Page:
Wednesday, January 16, 2008

If 500 Militants Faced Off Against 500 Pakistani Soldiers, Who Would Win?

It's a legitimate question in my mind because, as of right now, our troops appear to be quite crappy. I know there's no way in hell I could do their job, but there's no way in hell I could do Imran Farhat's either, and that never stopped me from criticizing him. I awoke to the news that militants stormed a fort - a fort! - in South Waziristan occupied by paramilitary forces, and took it over. Aren't forts supposed to favor the defender? Why are our highly trained, roti-and-water troops (in Musharraf's words), losing battles so regularly to these nutjobs? What the hell is going on?

I also love the military spokesman's line on the troops that died (by current count, about 8 with the whereabouts of 15 unknown): he said they "embraced martyrdom". You can call them shaheed but please don't say they "embraced martyrdom". They didn't embrace anything, except for a chance to provide for their families and perhaps become something some day. They most definitely did not embrace the idea of guarding 200 year-old forts in cold, dry conditions in the middle of tribal areas surrounded by psycho bearded fucks who want them - and the state - dead.

Anyway, this news made me think of an article in the NYT a couple of days ago, pulled up from the Department of No Shit, Sherlock, which said that the ISI has lost control of the militancy it once engendered. You think? One of these days, the NYT might actually supply us with information that is, broadly speaking, useful.

Speaking of providing useful information, recall NB's post on Nicholas Schmidle, a brilliant journalist who got down and dirty with events on the ground. As NB told us, he was expelled by the government, probably because his stories didn't shine such a flattering light on the government. Anyway, he had a statement or two to the BBC yesterday, and he sounds like a really nice guy. See for yourself:

His eyes almost light up when asked about the people of Pakistan.

Both he and his wife now speak Urdu and say it was almost like a honeymoon for them as they went there just two months after their marriage.

'Hospitality'

Mr Schmidle says his friends, his cook, security guard and all those who put so much on the line during their past few days were in tears when they left.

"It was actually more difficult to say goodbye to them than saying goodbye to my parents when I left two years ago," he says.

He says people may dislike American policy but when it comes to Americans or people from anywhere else the sense of hospitality is unbelievable.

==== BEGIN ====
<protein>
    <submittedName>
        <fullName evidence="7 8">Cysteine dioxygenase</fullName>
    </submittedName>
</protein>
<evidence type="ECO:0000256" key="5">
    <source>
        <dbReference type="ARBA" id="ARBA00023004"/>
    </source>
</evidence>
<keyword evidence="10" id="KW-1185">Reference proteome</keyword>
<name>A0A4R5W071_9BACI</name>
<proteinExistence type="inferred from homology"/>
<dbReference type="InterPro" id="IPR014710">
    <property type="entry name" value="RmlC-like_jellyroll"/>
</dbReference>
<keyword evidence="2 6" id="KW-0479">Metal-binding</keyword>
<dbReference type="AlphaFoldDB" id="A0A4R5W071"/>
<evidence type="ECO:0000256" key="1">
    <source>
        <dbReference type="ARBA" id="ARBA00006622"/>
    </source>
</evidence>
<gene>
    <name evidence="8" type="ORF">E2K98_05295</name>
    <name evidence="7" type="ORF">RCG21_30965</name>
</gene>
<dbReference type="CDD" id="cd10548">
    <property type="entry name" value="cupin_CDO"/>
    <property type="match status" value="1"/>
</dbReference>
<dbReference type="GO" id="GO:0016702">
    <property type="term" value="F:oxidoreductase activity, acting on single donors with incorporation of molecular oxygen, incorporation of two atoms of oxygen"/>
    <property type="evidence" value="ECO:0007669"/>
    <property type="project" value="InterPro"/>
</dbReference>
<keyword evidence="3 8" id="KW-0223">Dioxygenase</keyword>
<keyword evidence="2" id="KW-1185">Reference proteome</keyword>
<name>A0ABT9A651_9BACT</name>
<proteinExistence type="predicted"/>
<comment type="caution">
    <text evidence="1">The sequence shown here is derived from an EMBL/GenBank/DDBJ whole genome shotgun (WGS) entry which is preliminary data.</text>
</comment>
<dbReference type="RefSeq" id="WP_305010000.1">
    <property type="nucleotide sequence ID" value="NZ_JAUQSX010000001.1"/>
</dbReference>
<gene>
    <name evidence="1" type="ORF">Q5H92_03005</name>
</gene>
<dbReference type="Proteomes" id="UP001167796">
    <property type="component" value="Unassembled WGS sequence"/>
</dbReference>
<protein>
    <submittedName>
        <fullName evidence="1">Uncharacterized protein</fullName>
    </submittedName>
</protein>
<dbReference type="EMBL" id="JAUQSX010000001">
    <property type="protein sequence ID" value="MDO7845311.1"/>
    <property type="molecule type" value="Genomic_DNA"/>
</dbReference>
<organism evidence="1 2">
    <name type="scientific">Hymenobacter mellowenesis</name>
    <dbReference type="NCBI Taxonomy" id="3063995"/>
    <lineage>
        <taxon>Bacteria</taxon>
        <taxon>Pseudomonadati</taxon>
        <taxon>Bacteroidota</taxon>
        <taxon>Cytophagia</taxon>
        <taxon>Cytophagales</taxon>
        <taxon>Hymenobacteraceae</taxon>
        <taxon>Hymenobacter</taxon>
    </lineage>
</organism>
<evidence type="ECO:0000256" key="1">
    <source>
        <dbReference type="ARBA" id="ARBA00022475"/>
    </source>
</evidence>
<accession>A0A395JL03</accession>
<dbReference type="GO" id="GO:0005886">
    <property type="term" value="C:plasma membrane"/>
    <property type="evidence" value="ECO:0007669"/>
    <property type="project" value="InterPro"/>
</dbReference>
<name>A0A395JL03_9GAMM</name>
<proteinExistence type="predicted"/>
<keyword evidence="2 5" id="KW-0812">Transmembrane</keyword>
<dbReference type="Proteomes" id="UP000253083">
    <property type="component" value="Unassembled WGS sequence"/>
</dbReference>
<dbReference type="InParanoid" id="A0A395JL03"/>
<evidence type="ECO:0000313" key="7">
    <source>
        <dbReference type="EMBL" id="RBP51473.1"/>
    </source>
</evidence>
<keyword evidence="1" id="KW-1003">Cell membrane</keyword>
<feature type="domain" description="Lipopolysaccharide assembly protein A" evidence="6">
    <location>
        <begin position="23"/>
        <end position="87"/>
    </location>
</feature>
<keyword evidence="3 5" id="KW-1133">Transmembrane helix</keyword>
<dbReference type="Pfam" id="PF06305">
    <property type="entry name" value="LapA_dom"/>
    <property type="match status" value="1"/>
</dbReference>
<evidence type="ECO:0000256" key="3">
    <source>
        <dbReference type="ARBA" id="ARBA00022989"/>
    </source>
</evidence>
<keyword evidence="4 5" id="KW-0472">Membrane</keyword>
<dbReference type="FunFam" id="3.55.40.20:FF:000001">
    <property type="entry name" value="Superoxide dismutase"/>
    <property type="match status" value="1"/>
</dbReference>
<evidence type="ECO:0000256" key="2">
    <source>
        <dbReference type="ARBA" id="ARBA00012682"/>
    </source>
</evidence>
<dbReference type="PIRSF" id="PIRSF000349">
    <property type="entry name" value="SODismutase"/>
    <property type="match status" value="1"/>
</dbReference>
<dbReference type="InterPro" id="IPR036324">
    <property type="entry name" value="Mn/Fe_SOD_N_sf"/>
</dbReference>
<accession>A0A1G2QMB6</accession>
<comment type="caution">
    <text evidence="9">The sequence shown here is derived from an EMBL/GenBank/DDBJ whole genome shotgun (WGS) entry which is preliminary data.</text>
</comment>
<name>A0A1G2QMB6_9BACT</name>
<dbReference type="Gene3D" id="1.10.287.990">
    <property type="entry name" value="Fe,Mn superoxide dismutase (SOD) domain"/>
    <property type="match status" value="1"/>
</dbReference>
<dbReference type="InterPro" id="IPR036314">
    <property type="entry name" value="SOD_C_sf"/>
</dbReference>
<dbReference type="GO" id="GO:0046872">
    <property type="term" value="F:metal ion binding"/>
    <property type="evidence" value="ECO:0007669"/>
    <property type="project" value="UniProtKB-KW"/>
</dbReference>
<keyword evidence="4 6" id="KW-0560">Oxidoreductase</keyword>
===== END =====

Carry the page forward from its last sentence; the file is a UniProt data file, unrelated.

"Hospitality triumphs over everything in Pakistan... they are the best people in the world," says his wife, Rikki, who had enrolled for Islamic studies at university in Pakistan and missed her Arabic exam because of the deportation.

So, would they like to go back?

"Inshallah [God willing]," they almost reply in the same voice.


Pakistan: Where We Throw Out Those Who Like Us.

16 comments:

ayla said...

break over already huh? Guess you didn't find anything suitable enough to put up yur nose. Pity... though i though Chicago was full of the white stuff. You know I just got your joke from the other post :O) Ok I'll stop annoying you now.

Ahsan said...

well, reality and i have a real love-hate/with-or-without-you type of relationship.

as for the "white stuff" i would like to state for the record that rs.5 in no way condones the sale, distribution or use of hard drugs. i apologize for any confusion on this.

soft drugs? now that's another matter entirely.

NB said...

Im not sure if this is correct. Dawn is reporting that theyre paramilitary rather than Army soldiers. The paramilitary were the ones conducting the swat operation initially (when the militants were allowed to take over) and were also the ones who were captured en masse. When the army took over and sent proper toops post emergency is when the Federal Government retook those areas. So if its Paramilitaries, its more of the same dodgy loyalty/ incompetence, and if its the army, well then its a complete shocker.

Ahsan said...

no, i know they're paramilitary guys. i'm sorry if i didn't make that clear in the post.

by the way, the army WAS in there pre-emergency. a number of them were captured, killed and beheaded. while the numbers/composition of the forces up there might have changed post-emergency, it certainly is not the case that (a) the army wasn't in there at all, and (b) the army didn't suffer huge losses up there.

Anonymous said...

what a stupid question. you ask it as if in a stand off between our people and our people, there can actually be a winner.

Anonymous said...

its not a stupid question at all! "our people" are not all the same, especially when some of them are supposed to be trained in combat by the "our" government..

Ahsan said...

anon1027:

our people? i'm wondering how uzbeks, al-Qaeda operatives drawn from the broader arab and islamic world, afghan and pakistani pasthuns who don't believe in the pakistan state, and others who (a) attack and kill pakistani soldiers, (b) attack and kill pakistani civilians, (c) attack and kill foreigners (chinese, americans) on pakistani soil, and (d) aim to establish their writ on the territory of the state of pakistan can be described as "our people". they may be your people, but they are certainly not mine.